Briefing 239

August 2018

Transgender Awareness in Child and Family Social Work – A Summary of Department for Education Funded Research



In May 2018 the Department for Education (DfE) published a research report looking at the issue of Transgender Awareness in Child and Family Social Work. The research was commissioned as part of a wider Government programme looking at ways to reduce the inequality and discrimination which transgender people experience. 

In a bid to lessen discrimination and transphobia, the Government has committed to ensuring that all public sector workers - including social workers - receive training on issues of gender identity and gender variance. This research is intended as a starting point to enable the DfE to better understand the adequacy and consistency of current social work training and education around transgender issues, and to identify whether additional training needs to made available in the future.


The research comprised 3 stages:

  • A rapid evidence review to look at the density and quality of evidence on social worker education in regard to gender identity and gender variance;
  • A content analysis looking at the content of social work courses provided by Higher Education Institutions in England; and
  • Semi-structured interviews with stakeholders in social work education; representatives of organisations that provide support to the transgender community; representatives of institutions that provide qualifying and post-qualifying courses in social work; and representatives of child and family social work teams working within local authorities across England.


Rapid Evidence Review - The review identified a significant lack of transgender-specific social work research. On the basis of the limited research findings available, the evidence suggests that transgender people commonly report having poor experiences within social and care settings. More specifically, evidence suggests childhood gender dysphoria remains poorly understood by social workers, resulting in transgender people experiencing discrimination and gaps in services.

Available research covering transgender peoples’ experiences of services highlight that many professionals lack appropriate information about transgender peoples’ general needs, and that professionals can sometimes be insensitive to the needs of transgender service users, partly due to a failure to accept their acquired gender.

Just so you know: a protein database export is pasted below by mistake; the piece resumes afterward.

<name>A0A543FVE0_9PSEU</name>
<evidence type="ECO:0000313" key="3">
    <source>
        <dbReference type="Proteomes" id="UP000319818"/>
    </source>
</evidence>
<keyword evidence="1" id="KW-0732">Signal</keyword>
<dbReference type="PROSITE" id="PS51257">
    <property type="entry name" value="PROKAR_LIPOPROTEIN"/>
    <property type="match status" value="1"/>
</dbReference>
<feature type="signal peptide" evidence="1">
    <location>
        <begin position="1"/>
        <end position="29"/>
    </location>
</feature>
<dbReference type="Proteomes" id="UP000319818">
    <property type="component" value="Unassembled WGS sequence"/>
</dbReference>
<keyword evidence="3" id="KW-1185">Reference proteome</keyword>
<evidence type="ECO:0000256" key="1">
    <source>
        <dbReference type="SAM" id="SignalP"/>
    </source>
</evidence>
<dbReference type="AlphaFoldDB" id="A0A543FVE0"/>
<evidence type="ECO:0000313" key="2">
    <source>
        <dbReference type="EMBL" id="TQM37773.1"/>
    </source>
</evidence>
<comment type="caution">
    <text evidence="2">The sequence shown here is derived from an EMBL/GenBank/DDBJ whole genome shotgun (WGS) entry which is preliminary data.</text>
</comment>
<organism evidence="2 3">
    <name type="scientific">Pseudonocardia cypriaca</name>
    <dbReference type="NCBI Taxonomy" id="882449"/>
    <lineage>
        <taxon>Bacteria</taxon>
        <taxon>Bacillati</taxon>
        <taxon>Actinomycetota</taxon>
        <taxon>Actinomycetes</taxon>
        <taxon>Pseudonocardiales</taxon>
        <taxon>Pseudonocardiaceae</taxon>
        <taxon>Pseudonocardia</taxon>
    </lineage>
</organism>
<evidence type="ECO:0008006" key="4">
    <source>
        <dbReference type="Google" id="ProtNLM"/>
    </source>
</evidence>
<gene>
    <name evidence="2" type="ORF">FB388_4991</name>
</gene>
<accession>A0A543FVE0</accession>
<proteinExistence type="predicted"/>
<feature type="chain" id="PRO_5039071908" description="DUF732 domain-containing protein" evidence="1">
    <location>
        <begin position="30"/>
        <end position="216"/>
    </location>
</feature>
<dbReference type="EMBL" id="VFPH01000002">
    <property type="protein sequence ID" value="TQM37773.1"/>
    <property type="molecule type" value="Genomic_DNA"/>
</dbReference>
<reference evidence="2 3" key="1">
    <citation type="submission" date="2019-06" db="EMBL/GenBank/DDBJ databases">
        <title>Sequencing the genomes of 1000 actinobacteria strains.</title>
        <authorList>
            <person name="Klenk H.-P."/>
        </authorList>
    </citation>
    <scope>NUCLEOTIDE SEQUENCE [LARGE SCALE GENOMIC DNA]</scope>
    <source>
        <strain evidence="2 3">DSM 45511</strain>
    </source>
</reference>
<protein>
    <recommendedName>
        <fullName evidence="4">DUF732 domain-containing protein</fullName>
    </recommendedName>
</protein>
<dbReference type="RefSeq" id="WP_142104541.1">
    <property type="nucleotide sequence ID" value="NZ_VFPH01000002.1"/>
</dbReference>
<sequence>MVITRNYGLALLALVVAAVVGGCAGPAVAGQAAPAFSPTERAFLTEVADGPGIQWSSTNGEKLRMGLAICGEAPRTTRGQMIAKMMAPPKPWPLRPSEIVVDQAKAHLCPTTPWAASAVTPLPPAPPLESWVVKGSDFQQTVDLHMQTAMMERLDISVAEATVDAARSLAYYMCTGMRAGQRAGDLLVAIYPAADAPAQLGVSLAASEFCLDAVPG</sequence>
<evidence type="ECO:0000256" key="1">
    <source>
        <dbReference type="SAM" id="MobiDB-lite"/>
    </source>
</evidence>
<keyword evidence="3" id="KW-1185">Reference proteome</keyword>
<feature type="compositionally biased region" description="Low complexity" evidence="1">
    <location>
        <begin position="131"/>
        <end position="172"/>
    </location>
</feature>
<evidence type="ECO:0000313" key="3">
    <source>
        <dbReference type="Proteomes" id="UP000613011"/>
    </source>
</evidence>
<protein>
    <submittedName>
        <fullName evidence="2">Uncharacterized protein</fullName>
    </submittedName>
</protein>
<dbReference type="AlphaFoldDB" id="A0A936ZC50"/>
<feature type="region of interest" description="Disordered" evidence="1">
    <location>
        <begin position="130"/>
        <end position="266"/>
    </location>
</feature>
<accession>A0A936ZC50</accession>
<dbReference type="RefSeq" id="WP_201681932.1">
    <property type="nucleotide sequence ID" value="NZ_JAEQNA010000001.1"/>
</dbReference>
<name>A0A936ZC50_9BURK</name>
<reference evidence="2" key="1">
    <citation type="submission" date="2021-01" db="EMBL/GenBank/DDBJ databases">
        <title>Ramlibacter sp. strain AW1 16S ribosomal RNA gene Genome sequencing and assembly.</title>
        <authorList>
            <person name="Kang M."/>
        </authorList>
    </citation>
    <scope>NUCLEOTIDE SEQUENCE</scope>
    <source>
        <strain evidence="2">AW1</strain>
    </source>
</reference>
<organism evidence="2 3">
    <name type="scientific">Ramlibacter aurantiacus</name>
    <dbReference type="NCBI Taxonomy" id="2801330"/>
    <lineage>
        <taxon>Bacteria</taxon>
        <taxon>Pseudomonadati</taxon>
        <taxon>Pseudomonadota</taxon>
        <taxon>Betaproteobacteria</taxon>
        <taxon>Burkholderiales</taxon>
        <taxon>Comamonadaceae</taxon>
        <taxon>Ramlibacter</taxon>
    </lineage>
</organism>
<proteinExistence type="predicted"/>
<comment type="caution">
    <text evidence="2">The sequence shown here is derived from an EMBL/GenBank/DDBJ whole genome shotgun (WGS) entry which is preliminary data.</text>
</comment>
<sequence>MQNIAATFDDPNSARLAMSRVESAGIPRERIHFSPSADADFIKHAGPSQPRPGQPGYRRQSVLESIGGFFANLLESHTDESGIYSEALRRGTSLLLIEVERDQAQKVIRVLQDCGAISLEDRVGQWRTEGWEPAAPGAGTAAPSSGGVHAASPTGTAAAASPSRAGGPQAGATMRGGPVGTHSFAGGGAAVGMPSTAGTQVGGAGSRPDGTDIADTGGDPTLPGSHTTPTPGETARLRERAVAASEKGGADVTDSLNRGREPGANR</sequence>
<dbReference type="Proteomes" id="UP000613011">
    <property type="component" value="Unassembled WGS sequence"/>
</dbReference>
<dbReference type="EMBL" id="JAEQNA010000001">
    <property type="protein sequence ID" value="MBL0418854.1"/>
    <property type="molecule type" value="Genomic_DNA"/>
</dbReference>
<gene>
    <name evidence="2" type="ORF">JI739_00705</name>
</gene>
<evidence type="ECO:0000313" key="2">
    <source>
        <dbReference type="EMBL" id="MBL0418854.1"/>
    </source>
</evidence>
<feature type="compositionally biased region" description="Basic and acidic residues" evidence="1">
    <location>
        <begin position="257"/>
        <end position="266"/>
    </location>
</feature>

Some evidence suggests childhood gender dysphoria remains poorly understood by social workers, and that parents and children often find themselves having to educate the professionals around them. There was also evidence to suggest that transgender people have problems being approved as potential foster carers or adoptive parents.

Content of Social Work Courses - The research found little explicit reference to gender identity and gender variance within both undergraduate and postgraduate social work courses in England. The analysis of course content identified that transgender issues may however be covered implicitly, through references to broader issues such as equality and diversity, as well as anti-discriminatory principles and practices.

Interviews - Interviews with stakeholders identified that transgender people typically have poor experiences when in contact with child and family social services. Examples included social workers behaving in a prejudicial manner, labelling parental support of gender variance as abuse, failing to recognise risks associated with an unsupportive home environment, and making uniformed judgements around the acceptance of gender variance. However the interviews did uncover examples of more positive experiences, with stakeholders recognising some social workers as playing a key role in family mediation, being a key resource of information, facilitating treatment pathways and support, tackling local discrimination and generally ensuring that the interests of gender-variant children and young people are best promoted.

The range and diversity of views and experiences collected through the interviews suggest that child and family social workers’ knowledge of transgender issues is very mixed. Whereas some child and family social workers would seem to have minimal awareness of transgender issues, others operate within pockets of expertise, characterised by specialised knowledge and good practice.

The interviews highlighted that very few social workers have had specific education or training in relation to transgender issues, either at qualifying or post-qualifying level. Of those that do, transgender issues tended to be subsumed under the LGBT umbrella, resulting in a lack of specificity in education.

Competing Priorities?

Interviews with transgender stakeholders described the rapidly growing prevalence of gender variance within the UK; despite this, all representatives of local authorities who took part in the research described gender variance as an issue that their services rarely encountered. 

Interviewees across local authorities and education institutions consistently referred to gender variance as a minority issue. One possible reason for this could be that gender identity is not, in itself, a social work issue. However the vulnerabilities that often surround transgender experiences, in combination with initial reasons for service involvement, make the role of social workers incredibly important.

“It’s getting that balance correct that you want to be helpful and supportive if parents or carers aren’t responding positively then there may well be a need for the social worker to do something around that, In itself, a child questioning their gender identity isn’t a social worker’s issue, and I think that needs to be recognised.” [Higher Education Institution]